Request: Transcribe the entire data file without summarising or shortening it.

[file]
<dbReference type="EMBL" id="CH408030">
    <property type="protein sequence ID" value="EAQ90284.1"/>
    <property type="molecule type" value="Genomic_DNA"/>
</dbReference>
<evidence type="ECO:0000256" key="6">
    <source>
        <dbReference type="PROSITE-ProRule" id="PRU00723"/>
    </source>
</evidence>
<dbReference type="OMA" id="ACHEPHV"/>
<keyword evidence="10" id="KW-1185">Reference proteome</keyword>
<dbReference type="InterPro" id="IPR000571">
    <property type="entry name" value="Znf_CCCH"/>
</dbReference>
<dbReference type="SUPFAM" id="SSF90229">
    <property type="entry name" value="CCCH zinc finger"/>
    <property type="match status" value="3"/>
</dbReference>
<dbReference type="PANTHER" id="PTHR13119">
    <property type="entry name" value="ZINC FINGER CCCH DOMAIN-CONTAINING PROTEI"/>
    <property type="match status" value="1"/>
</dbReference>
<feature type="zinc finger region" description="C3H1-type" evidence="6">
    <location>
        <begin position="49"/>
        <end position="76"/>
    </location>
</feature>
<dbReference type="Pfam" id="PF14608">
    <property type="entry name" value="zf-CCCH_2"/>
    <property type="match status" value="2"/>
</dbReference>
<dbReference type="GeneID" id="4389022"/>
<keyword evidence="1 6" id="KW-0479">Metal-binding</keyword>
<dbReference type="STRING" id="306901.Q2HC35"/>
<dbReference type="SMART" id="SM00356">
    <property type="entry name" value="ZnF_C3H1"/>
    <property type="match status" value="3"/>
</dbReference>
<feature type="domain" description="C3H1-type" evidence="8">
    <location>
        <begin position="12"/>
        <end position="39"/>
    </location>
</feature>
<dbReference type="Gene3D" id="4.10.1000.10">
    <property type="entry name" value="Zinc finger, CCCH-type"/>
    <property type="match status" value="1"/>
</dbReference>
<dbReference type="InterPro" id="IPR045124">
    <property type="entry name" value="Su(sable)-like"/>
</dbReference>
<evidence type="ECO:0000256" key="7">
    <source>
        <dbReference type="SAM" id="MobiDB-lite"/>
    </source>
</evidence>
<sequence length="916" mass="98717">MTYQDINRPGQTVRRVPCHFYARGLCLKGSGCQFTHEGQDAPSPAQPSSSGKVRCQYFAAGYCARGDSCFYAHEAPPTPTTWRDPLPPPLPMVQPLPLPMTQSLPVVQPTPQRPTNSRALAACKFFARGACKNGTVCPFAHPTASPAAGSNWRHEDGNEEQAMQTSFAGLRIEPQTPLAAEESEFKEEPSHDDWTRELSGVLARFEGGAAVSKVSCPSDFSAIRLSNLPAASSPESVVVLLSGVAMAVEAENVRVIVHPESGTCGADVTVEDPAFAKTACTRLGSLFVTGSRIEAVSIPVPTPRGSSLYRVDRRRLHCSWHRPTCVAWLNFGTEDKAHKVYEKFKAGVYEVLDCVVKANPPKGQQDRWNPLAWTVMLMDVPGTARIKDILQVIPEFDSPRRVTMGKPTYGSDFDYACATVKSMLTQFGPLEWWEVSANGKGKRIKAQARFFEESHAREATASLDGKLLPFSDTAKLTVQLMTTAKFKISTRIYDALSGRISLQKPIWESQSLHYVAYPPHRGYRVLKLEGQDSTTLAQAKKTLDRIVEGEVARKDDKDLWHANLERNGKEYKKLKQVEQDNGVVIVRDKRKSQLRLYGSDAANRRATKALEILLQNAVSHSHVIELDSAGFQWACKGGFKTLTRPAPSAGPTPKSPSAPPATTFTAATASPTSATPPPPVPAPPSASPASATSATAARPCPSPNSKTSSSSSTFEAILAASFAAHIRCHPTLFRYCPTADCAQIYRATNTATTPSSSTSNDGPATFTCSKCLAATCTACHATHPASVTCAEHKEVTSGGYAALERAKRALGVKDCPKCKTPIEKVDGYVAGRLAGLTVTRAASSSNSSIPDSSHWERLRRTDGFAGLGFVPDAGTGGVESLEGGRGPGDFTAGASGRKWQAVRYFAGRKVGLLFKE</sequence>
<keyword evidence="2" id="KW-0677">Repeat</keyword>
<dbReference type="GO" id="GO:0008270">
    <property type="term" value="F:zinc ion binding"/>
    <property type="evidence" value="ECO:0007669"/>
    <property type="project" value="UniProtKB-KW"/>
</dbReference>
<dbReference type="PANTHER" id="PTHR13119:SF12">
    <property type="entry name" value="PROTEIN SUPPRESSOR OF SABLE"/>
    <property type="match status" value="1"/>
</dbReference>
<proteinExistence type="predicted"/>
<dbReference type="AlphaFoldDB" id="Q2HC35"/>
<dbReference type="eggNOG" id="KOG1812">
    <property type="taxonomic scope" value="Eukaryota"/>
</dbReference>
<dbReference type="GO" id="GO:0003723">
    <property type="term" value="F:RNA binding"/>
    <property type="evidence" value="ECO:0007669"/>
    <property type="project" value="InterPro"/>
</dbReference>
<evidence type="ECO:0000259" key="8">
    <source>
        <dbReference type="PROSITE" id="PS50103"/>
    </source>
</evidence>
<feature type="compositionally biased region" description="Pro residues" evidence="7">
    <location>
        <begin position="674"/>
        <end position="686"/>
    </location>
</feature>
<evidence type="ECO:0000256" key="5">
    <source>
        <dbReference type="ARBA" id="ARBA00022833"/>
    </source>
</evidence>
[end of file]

<dbReference type="EMBL" id="CH408030">
    <property type="protein sequence ID" value="EAQ90284.1"/>
    <property type="molecule type" value="Genomic_DNA"/>
</dbReference>
<evidence type="ECO:0000256" key="6">
    <source>
        <dbReference type="PROSITE-ProRule" id="PRU00723"/>
    </source>
</evidence>
<dbReference type="OMA" id="ACHEPHV"/>
<keyword evidence="10" id="KW-1185">Reference proteome</keyword>
<dbReference type="InterPro" id="IPR000571">
    <property type="entry name" value="Znf_CCCH"/>
</dbReference>
<dbReference type="SUPFAM" id="SSF90229">
    <property type="entry name" value="CCCH zinc finger"/>
    <property type="match status" value="3"/>
</dbReference>
<dbReference type="PANTHER" id="PTHR13119">
    <property type="entry name" value="ZINC FINGER CCCH DOMAIN-CONTAINING PROTEI"/>
    <property type="match status" value="1"/>
</dbReference>
<feature type="zinc finger region" description="C3H1-type" evidence="6">
    <location>
        <begin position="49"/>
        <end position="76"/>
    </location>
</feature>
<dbReference type="Pfam" id="PF14608">
    <property type="entry name" value="zf-CCCH_2"/>
    <property type="match status" value="2"/>
</dbReference>
<dbReference type="GeneID" id="4389022"/>
<keyword evidence="1 6" id="KW-0479">Metal-binding</keyword>
<dbReference type="STRING" id="306901.Q2HC35"/>
<dbReference type="SMART" id="SM00356">
    <property type="entry name" value="ZnF_C3H1"/>
    <property type="match status" value="3"/>
</dbReference>
<feature type="domain" description="C3H1-type" evidence="8">
    <location>
        <begin position="12"/>
        <end position="39"/>
    </location>
</feature>
<dbReference type="Gene3D" id="4.10.1000.10">
    <property type="entry name" value="Zinc finger, CCCH-type"/>
    <property type="match status" value="1"/>
</dbReference>
<dbReference type="InterPro" id="IPR045124">
    <property type="entry name" value="Su(sable)-like"/>
</dbReference>
<evidence type="ECO:0000256" key="7">
    <source>
        <dbReference type="SAM" id="MobiDB-lite"/>
    </source>
</evidence>
<sequence length="916" mass="98717">MTYQDINRPGQTVRRVPCHFYARGLCLKGSGCQFTHEGQDAPSPAQPSSSGKVRCQYFAAGYCARGDSCFYAHEAPPTPTTWRDPLPPPLPMVQPLPLPMTQSLPVVQPTPQRPTNSRALAACKFFARGACKNGTVCPFAHPTASPAAGSNWRHEDGNEEQAMQTSFAGLRIEPQTPLAAEESEFKEEPSHDDWTRELSGVLARFEGGAAVSKVSCPSDFSAIRLSNLPAASSPESVVVLLSGVAMAVEAENVRVIVHPESGTCGADVTVEDPAFAKTACTRLGSLFVTGSRIEAVSIPVPTPRGSSLYRVDRRRLHCSWHRPTCVAWLNFGTEDKAHKVYEKFKAGVYEVLDCVVKANPPKGQQDRWNPLAWTVMLMDVPGTARIKDILQVIPEFDSPRRVTMGKPTYGSDFDYACATVKSMLTQFGPLEWWEVSANGKGKRIKAQARFFEESHAREATASLDGKLLPFSDTAKLTVQLMTTAKFKISTRIYDALSGRISLQKPIWESQSLHYVAYPPHRGYRVLKLEGQDSTTLAQAKKTLDRIVEGEVARKDDKDLWHANLERNGKEYKKLKQVEQDNGVVIVRDKRKSQLRLYGSDAANRRATKALEILLQNAVSHSHVIELDSAGFQWACKGGFKTLTRPAPSAGPTPKSPSAPPATTFTAATASPTSATPPPPVPAPPSASPASATSATAARPCPSPNSKTSSSSSTFEAILAASFAAHIRCHPTLFRYCPTADCAQIYRATNTATTPSSSTSNDGPATFTCSKCLAATCTACHATHPASVTCAEHKEVTSGGYAALERAKRALGVKDCPKCKTPIEKVDGYVAGRLAGLTVTRAASSSNSSIPDSSHWERLRRTDGFAGLGFVPDAGTGGVESLEGGRGPGDFTAGASGRKWQAVRYFAGRKVGLLFKE</sequence>
<keyword evidence="2" id="KW-0677">Repeat</keyword>
<dbReference type="GO" id="GO:0008270">
    <property type="term" value="F:zinc ion binding"/>
    <property type="evidence" value="ECO:0007669"/>
    <property type="project" value="UniProtKB-KW"/>
</dbReference>
<dbReference type="PANTHER" id="PTHR13119:SF12">
    <property type="entry name" value="PROTEIN SUPPRESSOR OF SABLE"/>
    <property type="match status" value="1"/>
</dbReference>
<proteinExistence type="predicted"/>
<dbReference type="AlphaFoldDB" id="Q2HC35"/>
<dbReference type="eggNOG" id="KOG1812">
    <property type="taxonomic scope" value="Eukaryota"/>
</dbReference>
<dbReference type="GO" id="GO:0003723">
    <property type="term" value="F:RNA binding"/>
    <property type="evidence" value="ECO:0007669"/>
    <property type="project" value="InterPro"/>
</dbReference>
<evidence type="ECO:0000259" key="8">
    <source>
        <dbReference type="PROSITE" id="PS50103"/>
    </source>
</evidence>
<feature type="compositionally biased region" description="Pro residues" evidence="7">
    <location>
        <begin position="674"/>
        <end position="686"/>
    </location>
</feature>
<evidence type="ECO:0000256" key="5">
    <source>
        <dbReference type="ARBA" id="ARBA00022833"/>
    </source>
</evidence>